Most people have been introduced to aloe plants are some point because of their medicinal properties. Aloe plants not only offer therapeutic benefits, but they also make a delightful addition to any desert-like garden. All types of aloe plants have been growing for thousands of years, and since then they’ve been producing a slew of benefits for humans and surrounding wildlife.
Aloe plants are simple to care for and make an exotic addition to any home or garden space. While there are several hundred different types of aloe plants to choose from, in this article we outline 19 of the most popular ones.
What is an aloe plant?
Although aloe plants are known for their healing capabilities, they are first and foremost beautiful succulents.
Known for growing in warmer climates, aloe plants produce a gel that is commonly used to promote health and well-being.
People often rub aloe on their sunburns or use it for dry, irritated skin. Aloe has healing properties which can be beneficial in a variety of situations.
It’s no surprise that aloe is also known as the “wonder plant.” The medicinal capabilities and tropical flair that the plant can add to any indoor or outdoor space make aloe incredibly common in households across the US.
Aloe plants are easy-going, don’t require a ton of maintenance, and can be grown at home even if you aren’t a gardening expert. If you’re looking to plant a garden, these characteristics make these a wonderful beginner garden plant.
Aloe Plant Care Tips
Sure, aloe plants are low maintenance, but they still require attention to grow and thrive to their full potential just like any other plant. Below are some basic care tips:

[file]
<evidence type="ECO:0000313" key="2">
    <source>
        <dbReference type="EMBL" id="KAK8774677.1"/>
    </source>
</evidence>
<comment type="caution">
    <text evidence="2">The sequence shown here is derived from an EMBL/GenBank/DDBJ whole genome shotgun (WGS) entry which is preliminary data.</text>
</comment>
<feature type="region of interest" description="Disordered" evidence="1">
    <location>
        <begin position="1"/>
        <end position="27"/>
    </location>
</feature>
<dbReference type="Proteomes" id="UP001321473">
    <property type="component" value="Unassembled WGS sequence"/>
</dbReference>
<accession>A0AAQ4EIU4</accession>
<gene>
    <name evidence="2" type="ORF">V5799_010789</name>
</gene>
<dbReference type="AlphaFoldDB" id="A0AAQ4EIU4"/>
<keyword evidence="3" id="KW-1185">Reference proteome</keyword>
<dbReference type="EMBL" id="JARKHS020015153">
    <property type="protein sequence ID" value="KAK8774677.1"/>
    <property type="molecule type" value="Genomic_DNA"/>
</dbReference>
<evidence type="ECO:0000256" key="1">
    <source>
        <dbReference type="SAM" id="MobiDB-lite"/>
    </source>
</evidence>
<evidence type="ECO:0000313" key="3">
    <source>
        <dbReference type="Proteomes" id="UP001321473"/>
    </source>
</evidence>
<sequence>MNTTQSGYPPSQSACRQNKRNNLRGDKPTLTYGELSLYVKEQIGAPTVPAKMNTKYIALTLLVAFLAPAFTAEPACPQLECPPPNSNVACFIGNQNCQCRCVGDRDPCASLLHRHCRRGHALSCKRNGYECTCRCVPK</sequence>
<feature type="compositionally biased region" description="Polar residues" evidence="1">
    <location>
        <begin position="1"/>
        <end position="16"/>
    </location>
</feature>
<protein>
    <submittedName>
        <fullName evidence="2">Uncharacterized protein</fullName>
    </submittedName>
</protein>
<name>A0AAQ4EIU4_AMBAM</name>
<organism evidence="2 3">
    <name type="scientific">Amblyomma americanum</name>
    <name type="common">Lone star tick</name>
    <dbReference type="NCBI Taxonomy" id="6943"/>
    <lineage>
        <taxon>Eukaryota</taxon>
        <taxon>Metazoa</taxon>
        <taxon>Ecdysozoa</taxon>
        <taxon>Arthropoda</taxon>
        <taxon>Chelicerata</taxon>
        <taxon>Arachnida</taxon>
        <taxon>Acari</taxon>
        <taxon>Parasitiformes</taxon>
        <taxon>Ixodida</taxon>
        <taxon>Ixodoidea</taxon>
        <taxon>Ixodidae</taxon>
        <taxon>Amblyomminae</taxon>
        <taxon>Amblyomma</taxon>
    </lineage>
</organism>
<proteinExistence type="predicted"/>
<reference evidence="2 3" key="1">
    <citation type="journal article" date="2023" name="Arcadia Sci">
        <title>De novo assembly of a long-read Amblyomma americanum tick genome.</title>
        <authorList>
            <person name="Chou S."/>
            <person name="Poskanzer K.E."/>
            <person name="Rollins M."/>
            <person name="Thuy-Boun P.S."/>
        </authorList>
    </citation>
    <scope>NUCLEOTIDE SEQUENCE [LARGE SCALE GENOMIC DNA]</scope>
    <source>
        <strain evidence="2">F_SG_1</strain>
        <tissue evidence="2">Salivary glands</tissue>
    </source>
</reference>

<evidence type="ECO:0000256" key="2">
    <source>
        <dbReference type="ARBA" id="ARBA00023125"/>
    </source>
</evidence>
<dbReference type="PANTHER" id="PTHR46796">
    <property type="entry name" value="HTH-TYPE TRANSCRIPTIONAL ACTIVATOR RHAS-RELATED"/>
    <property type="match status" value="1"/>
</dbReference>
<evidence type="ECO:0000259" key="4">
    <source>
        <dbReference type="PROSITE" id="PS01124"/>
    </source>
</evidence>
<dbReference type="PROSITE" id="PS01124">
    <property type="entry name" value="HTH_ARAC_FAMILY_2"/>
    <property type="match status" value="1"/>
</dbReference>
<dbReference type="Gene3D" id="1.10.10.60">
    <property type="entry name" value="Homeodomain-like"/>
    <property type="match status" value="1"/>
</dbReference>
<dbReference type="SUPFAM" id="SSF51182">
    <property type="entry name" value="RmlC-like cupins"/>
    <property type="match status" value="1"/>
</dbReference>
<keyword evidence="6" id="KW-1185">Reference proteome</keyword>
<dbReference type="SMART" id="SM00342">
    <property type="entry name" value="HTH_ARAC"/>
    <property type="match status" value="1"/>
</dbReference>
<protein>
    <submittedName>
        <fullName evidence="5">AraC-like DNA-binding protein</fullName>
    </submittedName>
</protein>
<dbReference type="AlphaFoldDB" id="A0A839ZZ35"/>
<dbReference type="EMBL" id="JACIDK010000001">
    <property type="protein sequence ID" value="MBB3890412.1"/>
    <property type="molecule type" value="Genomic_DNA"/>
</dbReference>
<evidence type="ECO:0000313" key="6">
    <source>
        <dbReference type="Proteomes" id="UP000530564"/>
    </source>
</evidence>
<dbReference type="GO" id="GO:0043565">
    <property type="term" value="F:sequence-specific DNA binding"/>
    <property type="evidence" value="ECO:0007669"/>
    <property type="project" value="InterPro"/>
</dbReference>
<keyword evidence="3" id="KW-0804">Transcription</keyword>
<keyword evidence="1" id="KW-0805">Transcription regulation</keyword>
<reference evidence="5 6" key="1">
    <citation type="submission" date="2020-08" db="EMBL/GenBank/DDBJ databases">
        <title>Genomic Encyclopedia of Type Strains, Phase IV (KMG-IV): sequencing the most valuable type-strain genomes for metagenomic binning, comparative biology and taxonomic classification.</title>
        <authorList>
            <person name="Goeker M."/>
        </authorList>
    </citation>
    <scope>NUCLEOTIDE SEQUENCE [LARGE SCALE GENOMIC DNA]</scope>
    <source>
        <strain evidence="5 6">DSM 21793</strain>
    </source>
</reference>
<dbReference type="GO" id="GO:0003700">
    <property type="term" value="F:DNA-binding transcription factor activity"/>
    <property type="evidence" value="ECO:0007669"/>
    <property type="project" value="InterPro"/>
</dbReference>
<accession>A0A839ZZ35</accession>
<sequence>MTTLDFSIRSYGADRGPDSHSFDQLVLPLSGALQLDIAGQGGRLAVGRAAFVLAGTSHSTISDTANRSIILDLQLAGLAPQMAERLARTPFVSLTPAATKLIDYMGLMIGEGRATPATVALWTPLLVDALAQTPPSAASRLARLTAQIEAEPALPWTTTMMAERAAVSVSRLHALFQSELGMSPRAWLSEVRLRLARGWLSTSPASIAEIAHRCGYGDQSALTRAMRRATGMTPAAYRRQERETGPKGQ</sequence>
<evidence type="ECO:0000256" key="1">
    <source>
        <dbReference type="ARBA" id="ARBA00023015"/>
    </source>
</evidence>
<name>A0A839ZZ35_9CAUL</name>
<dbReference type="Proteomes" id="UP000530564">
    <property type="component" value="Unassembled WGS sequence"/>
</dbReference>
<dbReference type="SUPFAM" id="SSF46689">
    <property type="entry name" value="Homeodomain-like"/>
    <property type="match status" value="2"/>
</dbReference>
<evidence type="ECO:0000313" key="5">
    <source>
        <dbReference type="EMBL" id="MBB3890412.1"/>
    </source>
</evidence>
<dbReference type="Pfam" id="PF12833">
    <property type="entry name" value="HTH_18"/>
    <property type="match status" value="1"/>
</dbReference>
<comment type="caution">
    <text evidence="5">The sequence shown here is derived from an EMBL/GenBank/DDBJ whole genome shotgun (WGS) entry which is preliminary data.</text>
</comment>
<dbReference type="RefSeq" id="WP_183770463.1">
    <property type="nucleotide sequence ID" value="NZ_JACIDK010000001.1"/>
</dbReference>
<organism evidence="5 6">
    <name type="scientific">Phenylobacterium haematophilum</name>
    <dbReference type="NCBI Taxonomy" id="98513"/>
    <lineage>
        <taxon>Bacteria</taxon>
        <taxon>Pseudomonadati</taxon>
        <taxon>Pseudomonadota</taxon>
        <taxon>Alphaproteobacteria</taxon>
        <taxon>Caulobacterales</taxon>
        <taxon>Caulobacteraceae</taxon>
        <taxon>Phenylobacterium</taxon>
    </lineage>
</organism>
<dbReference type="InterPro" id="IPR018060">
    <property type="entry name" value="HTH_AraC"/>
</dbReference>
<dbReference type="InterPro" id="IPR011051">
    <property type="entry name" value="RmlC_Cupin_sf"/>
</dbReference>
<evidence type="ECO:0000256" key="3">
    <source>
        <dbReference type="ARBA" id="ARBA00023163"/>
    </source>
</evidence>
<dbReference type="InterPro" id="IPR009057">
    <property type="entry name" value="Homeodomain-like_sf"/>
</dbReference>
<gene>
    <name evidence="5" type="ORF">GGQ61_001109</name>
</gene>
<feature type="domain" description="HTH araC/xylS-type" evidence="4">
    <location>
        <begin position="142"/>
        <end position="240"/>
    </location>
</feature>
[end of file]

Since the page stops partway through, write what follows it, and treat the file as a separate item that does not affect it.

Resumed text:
- Terra cotta planters are best for aloe, as they dry quickly. Plastic or glazed potting containers can potentially retain too much moisture.
- Aloe plants will be especially healthy with an equal mixture or sand and potting soil. You can also use a specialty succulent mix.
- Aloe needs a bright, sunny spot to remain alive. They don’t require a ton of watering but will need a thorough dousing every couple of weeks.
- Remember that aloe is a desert plant, so overwatering will cause brown, limp leaves.
- Aloe plants do well in snug conditions. You don’t need too much space to watch your plant grow to its full potential.
It’s best to place your aloe plant in a bright, sunny spot. During the hot summer, you may need to move the plant out of direct sunlight from time to time.
It’s also recommended that you rotate your plant if it’s in a container, as to give the plant equal sunlight for optimal growth.
Now let’s look into types of aloe plants with pictures.
19 Types of Aloe Plants With Pictures
Below are some of the most popular aloe plants. It’s a small portion of the more than 550 species that exist!
1. Aloe Barbadensis Miller
- Gel from the leaves helps to quickly heal burns.
- The gel can also resolve skin and hair issues, such as irritation and inflammation.
- This aloe plant occasionally grows yellow flowers.
2. Aloe Rubroviolacea
- This plant is drought-tolerant, and is often found in southwestern states in the US.
- Often found as decoration on patios and in containers.
- Spires of red flowers grow from the plant.
- When put in full sun, the leaves turn purple.
3. Aloe Crosby’s Prolific
- Known as a miniature or “dwarf” aloe plant.
- Leaves are lined with translucent spikes.
- The leaves turn red in the sun, and orange flowers sometimes grow from the plant.
- Thrive in containers and flower beds.
4. Aloe Aculeata
- Also known as “red hot poker aloe” because of the red-tipped leaves.
- Originates from South Africa.
- The leaves are riddled with sharp teeth.
- Between August and October, lovely yellow-orange flowers will bloom.
5. Aloe Ferox
- Produces brilliant orange flowers.
- Also known as “cape aloe.”
- Leaves are full of spines, especially on the bottom section.